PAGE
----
Lymphoma is the third most common childhood cancer. It is cancer of the lymphatic system, which is made up of thin tubes that branch like blood vessels into all parts of the body. These lymph vessels carry lymph, a colorless, watery fluid containing white blood cells called lymphocytes. Along the network of vessels are lymph nodes, groups of small bean-shaped organs that make and store infection-fighting cells.
There are clusters of lymph nodes in the underarm, groin, neck and abdomen. The lymph system also includes the spleen, the thymus, and the tonsils. Because the lymph system is so extensive, lymphoma can start in many locations and spread to almost any organ or tissue.
There are two types of lymphoma — Hodgkin's and non-Hodgkin's. The cause for both diseases is unknown and occurs in one child in 10,000.
Non-Hodgkin's lymphoma occurs between the ages of 7 and 11. It affects boys almost three times more often than girls, and is more common among Caucasian children than among African-Americans and children of other races.
There are three major types of childhood non-Hodgkin's lymphomas:
In many children, non-Hodgkin's lymphoma is already extensive when first diagnosed. About a third of cases originate in the neck or chest, a third in the abdomen and another third elsewhere in the body.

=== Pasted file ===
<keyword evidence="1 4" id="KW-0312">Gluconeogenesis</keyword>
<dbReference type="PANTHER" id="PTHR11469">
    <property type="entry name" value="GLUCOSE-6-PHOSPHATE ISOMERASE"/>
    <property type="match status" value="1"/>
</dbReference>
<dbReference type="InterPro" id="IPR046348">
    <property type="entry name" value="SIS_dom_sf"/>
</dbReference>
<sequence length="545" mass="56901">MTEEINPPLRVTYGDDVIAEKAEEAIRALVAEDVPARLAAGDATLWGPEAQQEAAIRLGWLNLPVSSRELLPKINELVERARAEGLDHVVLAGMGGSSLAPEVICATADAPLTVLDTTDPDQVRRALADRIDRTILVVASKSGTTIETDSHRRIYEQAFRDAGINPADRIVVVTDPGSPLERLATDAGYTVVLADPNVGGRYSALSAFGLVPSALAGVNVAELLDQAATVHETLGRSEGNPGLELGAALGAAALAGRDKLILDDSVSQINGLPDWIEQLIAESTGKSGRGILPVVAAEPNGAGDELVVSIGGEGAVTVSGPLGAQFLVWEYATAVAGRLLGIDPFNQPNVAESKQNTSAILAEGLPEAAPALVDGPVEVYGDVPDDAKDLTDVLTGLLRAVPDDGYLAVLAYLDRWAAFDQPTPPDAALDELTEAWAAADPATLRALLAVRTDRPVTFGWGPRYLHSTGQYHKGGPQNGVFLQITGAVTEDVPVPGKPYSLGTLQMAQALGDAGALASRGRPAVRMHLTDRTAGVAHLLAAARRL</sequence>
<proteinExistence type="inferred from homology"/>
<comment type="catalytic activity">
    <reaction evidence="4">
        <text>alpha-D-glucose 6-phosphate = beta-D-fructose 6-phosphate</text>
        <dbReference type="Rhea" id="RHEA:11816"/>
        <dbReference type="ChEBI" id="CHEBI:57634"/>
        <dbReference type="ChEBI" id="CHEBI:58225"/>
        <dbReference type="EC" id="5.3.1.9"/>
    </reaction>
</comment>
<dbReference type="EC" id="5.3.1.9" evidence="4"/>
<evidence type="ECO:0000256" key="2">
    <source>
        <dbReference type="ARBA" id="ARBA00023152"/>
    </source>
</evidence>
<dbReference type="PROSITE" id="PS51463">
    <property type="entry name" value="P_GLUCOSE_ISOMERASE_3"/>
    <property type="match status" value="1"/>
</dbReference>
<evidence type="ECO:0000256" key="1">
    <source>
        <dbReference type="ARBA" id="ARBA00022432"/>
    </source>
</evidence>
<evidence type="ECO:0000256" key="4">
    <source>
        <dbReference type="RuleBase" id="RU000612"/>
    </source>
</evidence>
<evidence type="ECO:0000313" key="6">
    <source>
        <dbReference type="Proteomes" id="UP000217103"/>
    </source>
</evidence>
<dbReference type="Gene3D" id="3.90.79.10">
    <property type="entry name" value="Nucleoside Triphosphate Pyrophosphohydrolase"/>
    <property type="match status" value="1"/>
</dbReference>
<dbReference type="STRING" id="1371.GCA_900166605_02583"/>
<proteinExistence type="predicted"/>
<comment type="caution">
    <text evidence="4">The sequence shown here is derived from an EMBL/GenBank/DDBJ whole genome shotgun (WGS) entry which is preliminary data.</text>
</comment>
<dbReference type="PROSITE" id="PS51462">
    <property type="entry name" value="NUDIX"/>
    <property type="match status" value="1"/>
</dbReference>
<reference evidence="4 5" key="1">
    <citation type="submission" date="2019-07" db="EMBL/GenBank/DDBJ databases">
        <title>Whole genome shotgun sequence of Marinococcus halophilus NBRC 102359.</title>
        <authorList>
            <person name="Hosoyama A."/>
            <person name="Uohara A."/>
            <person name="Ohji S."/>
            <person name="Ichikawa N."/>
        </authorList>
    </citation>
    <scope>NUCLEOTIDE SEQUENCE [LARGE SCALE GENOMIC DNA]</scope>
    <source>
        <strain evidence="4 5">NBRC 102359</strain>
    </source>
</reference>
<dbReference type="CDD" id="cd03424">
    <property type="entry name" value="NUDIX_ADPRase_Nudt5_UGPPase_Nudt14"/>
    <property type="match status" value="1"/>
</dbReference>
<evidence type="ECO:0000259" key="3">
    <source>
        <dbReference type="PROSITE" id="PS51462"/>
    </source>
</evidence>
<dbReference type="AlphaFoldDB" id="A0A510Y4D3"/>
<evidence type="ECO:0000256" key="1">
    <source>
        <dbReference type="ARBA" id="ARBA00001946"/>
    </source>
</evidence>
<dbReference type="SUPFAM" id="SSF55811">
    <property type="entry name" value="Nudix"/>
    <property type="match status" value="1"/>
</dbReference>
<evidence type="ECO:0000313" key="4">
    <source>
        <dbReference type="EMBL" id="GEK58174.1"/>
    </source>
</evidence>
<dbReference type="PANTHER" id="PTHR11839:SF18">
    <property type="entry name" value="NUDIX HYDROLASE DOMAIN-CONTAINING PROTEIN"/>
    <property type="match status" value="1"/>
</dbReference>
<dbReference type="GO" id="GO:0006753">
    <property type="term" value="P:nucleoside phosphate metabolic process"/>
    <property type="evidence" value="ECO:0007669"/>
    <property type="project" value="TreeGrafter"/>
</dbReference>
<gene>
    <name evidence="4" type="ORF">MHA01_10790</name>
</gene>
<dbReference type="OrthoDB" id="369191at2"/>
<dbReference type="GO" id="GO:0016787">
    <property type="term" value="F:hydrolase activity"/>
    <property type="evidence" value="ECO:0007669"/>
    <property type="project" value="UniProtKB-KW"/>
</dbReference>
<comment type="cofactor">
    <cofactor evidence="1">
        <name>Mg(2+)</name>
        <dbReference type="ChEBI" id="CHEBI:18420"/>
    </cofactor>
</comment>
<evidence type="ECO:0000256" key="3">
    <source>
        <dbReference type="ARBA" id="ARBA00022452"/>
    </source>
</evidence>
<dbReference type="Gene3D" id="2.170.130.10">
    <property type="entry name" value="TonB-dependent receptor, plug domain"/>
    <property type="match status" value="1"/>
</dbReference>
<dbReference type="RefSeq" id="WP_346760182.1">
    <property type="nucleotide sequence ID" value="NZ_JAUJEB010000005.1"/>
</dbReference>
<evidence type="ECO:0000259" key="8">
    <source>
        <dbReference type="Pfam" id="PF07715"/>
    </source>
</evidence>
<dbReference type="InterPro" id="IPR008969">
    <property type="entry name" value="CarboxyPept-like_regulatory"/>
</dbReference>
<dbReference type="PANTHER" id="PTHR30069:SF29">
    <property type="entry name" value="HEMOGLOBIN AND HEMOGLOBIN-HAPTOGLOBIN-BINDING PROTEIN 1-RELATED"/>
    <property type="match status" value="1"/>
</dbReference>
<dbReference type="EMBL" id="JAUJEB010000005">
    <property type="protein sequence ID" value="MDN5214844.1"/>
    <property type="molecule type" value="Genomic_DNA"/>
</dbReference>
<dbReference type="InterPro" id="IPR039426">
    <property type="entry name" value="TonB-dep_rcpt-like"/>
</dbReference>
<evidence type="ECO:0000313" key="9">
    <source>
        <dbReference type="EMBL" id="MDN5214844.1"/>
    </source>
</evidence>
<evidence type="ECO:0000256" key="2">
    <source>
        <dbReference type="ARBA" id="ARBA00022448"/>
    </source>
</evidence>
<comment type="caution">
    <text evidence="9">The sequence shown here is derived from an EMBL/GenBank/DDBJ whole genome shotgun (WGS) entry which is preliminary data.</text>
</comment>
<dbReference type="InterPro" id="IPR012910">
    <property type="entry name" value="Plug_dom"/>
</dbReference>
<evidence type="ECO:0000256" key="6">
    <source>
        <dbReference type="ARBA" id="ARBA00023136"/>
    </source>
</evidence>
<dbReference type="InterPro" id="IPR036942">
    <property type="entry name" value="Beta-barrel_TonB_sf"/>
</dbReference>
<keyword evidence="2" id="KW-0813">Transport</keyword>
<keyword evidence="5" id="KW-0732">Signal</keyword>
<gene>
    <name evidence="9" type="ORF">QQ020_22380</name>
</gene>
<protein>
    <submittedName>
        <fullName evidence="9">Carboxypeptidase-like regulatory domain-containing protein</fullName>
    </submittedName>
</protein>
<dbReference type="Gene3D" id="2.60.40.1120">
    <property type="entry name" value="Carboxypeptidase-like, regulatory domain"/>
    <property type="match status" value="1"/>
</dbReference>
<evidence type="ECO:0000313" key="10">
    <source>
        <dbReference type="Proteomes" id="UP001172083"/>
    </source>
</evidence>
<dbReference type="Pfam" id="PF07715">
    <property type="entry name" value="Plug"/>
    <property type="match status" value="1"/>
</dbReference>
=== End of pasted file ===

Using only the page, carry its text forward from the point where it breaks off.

There is often pain and swelling at the site of the cancer. Other symptoms include:
Many symptoms of non-Hodgkin's lymphoma could be caused by other conditions such as infections.
Your child's doctor may request a number of diagnostic tests, including:
The primary treatment for non-Hodgkin's disease is chemotherapy, which uses drugs to kill cancer cells and shrink tumors. Radiation therapy, or the use of high-dose X-rays or other high-energy rays to kill cancer cells and shrink tumors, sometimes is used. Bone marrow transplantation is being tested in studies of patients with advanced disease. The prospect for curing children is now about 70 percent overall.
Chemotherapy uses drugs to kill cancer cells and shrink tumors. It may be taken orally or may be administered into a vein or muscle by needle. Chemotherapy is called a systemic treatment because the drugs enter the bloodstream and can kill cancer cells throughout the body. Chemotherapy also may be injected by needle into the fluid that surrounds the brain or back to treat certain types of lymphoma that spread to the brain.
Reviewed by health care specialists at UCSF Benioff Children's Hospital.